In 1981, horror filmmakers were all busy looking for an unclaimed holiday from which they could launch their own series of copycat films in the vein of Halloween and Friday the 13th. The slasher craze had taken over the nation, and it seemed that there was just no room for tride and true horror flicks like the sleeper gem, Dead & Buried. This cult-classic shocker would eventually find a rabid following on home video (which is where I first saw it back in the days of blurry, distorted VHS), but now we can all see it the way the filmmakers intended, as the film makes its Hi-Definition debut courtesy of Blue Underground.
Potter's Bluff, Rhode Island is a picturesque seaside little village where everyone knows everyone and there's a pie on every windowsill. The cozy town has a gas station, a diner, a one man police force, and a gorgeous ocean view. It's a great place to live, but you wouldn't wanna visit there. See, in Potter's Bluff, people check in, and corpses check out. It seems a mob of folks don't take kindly to strangers, and show this early on, when a photographer from the midwest is bludgeoned, strung up, and burned alive, and then tossed in his van to make it look like an accident. The local sheriff (Farentino) doesn't buy it, though, and he begins an investigation that leads to more deaths, more questions, and some truly horrifying answers that will have your head spinning by the film's mind-blowing climax.
Dead & Buried is a very unique and highly atmospheric film, with scares that are much more psychological than visceral, and, as a result, stay with you long after viewing. The film moves at a somewhat deliberate pace - much like life in this sleepy little seaside town - but it serves the plot nicely, as it's not a question of "whodunnit" as much as why, and while the secret of Potter's Bluff is something you may figure out early on, the tense manner in which it unfolds makes for a truly unnerving experience.
Farentino and the late Jack Albertson turn in great performances as the sheriff and eccentric mortician respectively, while the supporting cast (including Flash Gordon cutey, Melody Anderson), flesh out the the personality of the Bluff's eccentric population quite nicely, lending to the creepy vibe of one of the eighties' finest horror offerings.
Dead & Buried arrives on Blu-ray alive and kicking, with a clean and consistent 1.78:1 1080p transfer. There's an occasional softness to the image, masking some of the detail, but this is the case with many of the films from this era, as the "soft focus" look was all the rage at the time, and was obviously a stylistic choice of the time rather than any fault with the transfer. The film is also inherently grainy, but the grain is of a fine cinematic variety that adds warmth to the otherwise stark color palette of the film. Much like the previous Blue Underground release, The Final Countdown, Dead & Buried isn't particularly colorful, as much of the action takes place at night, under overcast skies, or in dark interiors, but the film makes up for lack of visual pop with oodles of atmosphere, from rolling fog and swirling smoke, to eerie lighting effects.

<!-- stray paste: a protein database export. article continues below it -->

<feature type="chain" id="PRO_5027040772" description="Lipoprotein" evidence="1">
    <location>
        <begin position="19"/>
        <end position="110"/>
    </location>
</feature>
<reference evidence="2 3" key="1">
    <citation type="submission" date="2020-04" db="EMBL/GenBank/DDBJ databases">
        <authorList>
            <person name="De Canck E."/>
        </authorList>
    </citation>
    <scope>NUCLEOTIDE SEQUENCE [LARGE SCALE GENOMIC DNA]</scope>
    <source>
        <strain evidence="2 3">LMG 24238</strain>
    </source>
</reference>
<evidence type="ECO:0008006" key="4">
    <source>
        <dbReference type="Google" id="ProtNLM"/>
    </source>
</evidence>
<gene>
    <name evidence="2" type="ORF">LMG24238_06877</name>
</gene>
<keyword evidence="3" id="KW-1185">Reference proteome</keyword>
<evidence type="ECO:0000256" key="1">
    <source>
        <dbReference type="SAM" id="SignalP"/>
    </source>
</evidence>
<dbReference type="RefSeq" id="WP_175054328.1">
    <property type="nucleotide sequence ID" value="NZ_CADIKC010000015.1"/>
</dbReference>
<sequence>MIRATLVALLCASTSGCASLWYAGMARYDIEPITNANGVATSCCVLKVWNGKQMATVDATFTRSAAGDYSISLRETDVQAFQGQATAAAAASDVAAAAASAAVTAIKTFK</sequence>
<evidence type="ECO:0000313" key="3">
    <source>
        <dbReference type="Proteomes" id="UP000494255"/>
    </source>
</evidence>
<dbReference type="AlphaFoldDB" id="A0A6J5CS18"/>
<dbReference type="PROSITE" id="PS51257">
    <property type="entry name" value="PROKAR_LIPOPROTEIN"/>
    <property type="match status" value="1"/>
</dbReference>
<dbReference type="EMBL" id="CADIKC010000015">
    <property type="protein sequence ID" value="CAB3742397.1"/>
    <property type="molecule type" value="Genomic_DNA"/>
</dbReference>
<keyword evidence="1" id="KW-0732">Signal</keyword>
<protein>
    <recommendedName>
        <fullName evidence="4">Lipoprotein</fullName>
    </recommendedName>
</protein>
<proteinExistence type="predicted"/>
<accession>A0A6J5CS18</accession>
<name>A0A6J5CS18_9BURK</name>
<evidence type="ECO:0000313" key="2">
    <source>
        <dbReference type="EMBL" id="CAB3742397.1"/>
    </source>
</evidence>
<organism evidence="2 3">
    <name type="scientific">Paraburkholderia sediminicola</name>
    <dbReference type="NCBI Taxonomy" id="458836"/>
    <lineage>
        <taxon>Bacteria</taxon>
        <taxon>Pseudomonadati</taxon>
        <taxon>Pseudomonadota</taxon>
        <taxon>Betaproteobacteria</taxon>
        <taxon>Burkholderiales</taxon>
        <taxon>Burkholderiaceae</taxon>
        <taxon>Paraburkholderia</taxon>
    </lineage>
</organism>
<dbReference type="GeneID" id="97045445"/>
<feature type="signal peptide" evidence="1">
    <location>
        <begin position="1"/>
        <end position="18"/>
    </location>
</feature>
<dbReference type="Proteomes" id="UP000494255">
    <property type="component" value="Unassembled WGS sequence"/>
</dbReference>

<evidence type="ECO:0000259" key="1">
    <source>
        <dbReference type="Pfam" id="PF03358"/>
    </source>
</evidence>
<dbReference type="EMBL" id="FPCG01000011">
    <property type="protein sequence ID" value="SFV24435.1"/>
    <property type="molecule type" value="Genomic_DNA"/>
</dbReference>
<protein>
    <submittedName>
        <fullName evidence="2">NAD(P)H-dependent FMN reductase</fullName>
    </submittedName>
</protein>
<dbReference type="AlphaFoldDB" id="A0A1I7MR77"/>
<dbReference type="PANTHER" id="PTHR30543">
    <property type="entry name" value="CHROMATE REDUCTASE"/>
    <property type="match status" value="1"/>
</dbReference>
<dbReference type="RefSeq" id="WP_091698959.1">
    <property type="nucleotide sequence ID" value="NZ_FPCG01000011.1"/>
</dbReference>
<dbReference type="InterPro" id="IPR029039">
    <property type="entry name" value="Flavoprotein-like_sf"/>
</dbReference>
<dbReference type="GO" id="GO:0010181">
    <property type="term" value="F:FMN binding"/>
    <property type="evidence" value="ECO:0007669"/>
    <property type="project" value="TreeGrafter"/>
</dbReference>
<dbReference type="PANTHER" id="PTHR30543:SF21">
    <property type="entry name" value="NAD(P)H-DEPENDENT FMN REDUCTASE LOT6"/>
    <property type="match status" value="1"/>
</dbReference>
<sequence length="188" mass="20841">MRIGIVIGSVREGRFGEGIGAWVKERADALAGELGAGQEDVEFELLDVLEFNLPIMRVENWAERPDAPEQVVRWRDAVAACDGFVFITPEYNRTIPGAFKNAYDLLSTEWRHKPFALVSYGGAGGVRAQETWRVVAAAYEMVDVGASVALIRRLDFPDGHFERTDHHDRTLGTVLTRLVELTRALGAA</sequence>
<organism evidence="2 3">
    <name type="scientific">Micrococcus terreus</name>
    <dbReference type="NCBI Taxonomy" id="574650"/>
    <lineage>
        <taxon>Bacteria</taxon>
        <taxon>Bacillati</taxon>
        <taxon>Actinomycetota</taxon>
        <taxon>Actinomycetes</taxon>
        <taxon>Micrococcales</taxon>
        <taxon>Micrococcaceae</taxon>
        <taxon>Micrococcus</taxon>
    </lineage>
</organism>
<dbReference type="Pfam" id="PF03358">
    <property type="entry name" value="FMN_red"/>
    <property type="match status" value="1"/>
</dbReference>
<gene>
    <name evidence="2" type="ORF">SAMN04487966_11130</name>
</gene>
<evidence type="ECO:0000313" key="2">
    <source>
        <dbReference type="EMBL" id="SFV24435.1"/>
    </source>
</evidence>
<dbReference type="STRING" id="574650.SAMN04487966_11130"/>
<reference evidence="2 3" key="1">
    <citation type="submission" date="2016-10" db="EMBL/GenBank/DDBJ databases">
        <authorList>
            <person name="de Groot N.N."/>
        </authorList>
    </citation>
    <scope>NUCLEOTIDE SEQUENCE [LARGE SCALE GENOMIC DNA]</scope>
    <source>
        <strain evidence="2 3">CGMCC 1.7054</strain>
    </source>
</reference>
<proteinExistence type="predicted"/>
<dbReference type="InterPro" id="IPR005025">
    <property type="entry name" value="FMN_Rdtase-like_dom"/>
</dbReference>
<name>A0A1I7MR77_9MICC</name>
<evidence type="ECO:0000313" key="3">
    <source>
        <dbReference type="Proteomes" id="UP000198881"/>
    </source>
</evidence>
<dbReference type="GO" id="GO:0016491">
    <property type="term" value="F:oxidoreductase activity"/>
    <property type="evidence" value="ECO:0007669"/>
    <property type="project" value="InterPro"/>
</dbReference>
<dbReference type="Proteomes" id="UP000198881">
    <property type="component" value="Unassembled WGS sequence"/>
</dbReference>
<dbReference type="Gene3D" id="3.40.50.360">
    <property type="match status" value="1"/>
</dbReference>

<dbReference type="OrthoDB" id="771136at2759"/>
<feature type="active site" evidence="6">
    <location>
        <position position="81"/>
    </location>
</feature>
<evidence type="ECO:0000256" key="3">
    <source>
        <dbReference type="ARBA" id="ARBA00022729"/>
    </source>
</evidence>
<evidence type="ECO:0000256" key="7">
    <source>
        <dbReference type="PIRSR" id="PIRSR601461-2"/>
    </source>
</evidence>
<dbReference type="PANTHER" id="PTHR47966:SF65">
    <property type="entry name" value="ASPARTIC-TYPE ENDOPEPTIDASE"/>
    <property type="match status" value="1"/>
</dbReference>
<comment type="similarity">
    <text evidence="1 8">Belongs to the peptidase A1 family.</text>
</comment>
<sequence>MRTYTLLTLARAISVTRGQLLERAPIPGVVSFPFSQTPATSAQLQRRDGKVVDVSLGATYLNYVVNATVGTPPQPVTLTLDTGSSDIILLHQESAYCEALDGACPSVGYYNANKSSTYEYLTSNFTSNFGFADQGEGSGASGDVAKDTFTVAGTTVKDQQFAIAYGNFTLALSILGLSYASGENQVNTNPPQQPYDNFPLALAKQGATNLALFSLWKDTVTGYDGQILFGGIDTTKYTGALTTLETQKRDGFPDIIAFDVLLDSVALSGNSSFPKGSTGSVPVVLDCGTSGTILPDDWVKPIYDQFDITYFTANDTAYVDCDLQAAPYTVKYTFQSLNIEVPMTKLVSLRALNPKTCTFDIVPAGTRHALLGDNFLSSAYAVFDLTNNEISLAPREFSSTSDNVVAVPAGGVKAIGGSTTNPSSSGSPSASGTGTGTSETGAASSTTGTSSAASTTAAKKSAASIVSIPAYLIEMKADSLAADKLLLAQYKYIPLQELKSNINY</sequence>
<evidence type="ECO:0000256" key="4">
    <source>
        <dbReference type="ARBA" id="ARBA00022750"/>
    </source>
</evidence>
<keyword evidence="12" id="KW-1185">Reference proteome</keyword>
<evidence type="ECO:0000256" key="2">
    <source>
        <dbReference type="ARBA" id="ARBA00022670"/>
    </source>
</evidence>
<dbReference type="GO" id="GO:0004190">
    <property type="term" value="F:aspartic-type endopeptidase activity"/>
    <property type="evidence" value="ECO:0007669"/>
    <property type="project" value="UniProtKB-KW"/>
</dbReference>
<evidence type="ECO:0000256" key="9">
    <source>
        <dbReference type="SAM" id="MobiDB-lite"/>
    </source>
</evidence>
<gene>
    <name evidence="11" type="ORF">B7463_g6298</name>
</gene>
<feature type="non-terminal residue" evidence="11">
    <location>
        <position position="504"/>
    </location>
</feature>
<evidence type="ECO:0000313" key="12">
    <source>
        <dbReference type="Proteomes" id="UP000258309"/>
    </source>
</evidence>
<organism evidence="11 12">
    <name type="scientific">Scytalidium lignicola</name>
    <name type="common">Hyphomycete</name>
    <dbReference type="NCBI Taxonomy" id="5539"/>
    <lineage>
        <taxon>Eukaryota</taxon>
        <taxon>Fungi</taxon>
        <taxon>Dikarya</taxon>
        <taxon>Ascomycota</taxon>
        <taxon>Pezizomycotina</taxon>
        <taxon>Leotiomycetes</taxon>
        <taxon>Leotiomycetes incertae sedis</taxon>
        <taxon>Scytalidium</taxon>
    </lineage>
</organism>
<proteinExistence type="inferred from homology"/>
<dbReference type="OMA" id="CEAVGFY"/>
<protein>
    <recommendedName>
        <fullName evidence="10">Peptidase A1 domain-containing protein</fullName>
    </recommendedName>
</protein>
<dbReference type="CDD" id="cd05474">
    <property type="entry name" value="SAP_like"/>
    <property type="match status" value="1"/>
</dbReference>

The 7.1 Dolby DTS HD soundtrack is crisp and clear, free of distortion, and offers a wonderful reproduction of both dialogue and score, but otherwise doesn't offer much by way of aural excitement as Dead & Buried just isn't that sort of film. Still, never one to rest on its laurels, Blue Underground offers not one, but two 7.1 soundtracks, including a Dolby True HD version, as well a Dolby Digital 5.1 track.
While Dead & Buried isn't reference material grade stuff, this is certainly the best this underrated film has ever looked or sounded, and Blue Underground knows fans will certainly appreciate the extra care that's gone into this transfer.
Extras here are carryovers from Blue Underground's excellent 2-DVD set released awhile back, and include three audio commentary tracks, including one with Director Gary Sherman and Blue Underground's David Gregory; a more craft specific track featuring co-writer Ronald Shusett and actress Linda Turley; and a technical analysis by cinematographer, Steve Poster.
Three standard definition featurettes (the best of which is an FX retropsective with Stan Winston), a poster and stills gallery, and trailers round out the goodies.
Dead & Buried is one of the finest examples of eighties horror. It's an expertly made, intelligent, and highly atmospheric thriller that resonates with the viewer long after the credits roll. Now that it's is out on Blu-ray, longtime fans can finally see and hear the film the way the filmmakers intended. As for those who haven't seen the film, well, you're in for quite a treat as this is one of those underrated little gems that Blue Underground is famous for. Definitely worth picking up!